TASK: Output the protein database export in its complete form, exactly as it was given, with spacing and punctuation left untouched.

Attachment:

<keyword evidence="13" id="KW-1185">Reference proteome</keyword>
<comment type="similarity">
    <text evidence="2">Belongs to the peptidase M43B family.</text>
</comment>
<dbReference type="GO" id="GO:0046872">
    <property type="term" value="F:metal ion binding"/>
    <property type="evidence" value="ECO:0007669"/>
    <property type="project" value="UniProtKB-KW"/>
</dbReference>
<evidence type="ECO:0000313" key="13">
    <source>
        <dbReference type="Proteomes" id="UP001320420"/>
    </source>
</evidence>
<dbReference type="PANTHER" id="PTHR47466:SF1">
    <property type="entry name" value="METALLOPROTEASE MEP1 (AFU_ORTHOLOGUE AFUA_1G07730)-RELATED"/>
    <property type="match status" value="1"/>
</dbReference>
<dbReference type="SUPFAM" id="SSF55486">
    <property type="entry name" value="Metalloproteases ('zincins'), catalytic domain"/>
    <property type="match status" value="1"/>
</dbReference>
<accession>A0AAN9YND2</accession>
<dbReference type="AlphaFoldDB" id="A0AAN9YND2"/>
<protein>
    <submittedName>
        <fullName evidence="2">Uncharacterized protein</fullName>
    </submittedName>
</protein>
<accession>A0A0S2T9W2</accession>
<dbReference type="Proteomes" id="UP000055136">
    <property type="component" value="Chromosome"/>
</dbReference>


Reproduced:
<keyword evidence="13" id="KW-1185">Reference proteome</keyword>
<comment type="similarity">
    <text evidence="2">Belongs to the peptidase M43B family.</text>
</comment>
<dbReference type="GO" id="GO:0046872">
    <property type="term" value="F:metal ion binding"/>
    <property type="evidence" value="ECO:0007669"/>
    <property type="project" value="UniProtKB-KW"/>
</dbReference>
<evidence type="ECO:0000313" key="13">
    <source>
        <dbReference type="Proteomes" id="UP001320420"/>
    </source>
</evidence>
<dbReference type="PANTHER" id="PTHR47466:SF1">
    <property type="entry name" value="METALLOPROTEASE MEP1 (AFU_ORTHOLOGUE AFUA_1G07730)-RELATED"/>
    <property type="match status" value="1"/>
</dbReference>
<dbReference type="SUPFAM" id="SSF55486">
    <property type="entry name" value="Metalloproteases ('zincins'), catalytic domain"/>
    <property type="match status" value="1"/>
</dbReference>
<accession>A0AAN9YND2</accession>
<dbReference type="AlphaFoldDB" id="A0AAN9YND2"/>
<protein>
    <submittedName>
        <fullName evidence="2">Uncharacterized protein</fullName>
    </submittedName>
</protein>
<accession>A0A0S2T9W2</accession>
<dbReference type="Proteomes" id="UP000055136">
    <property type="component" value="Chromosome"/>
</dbReference>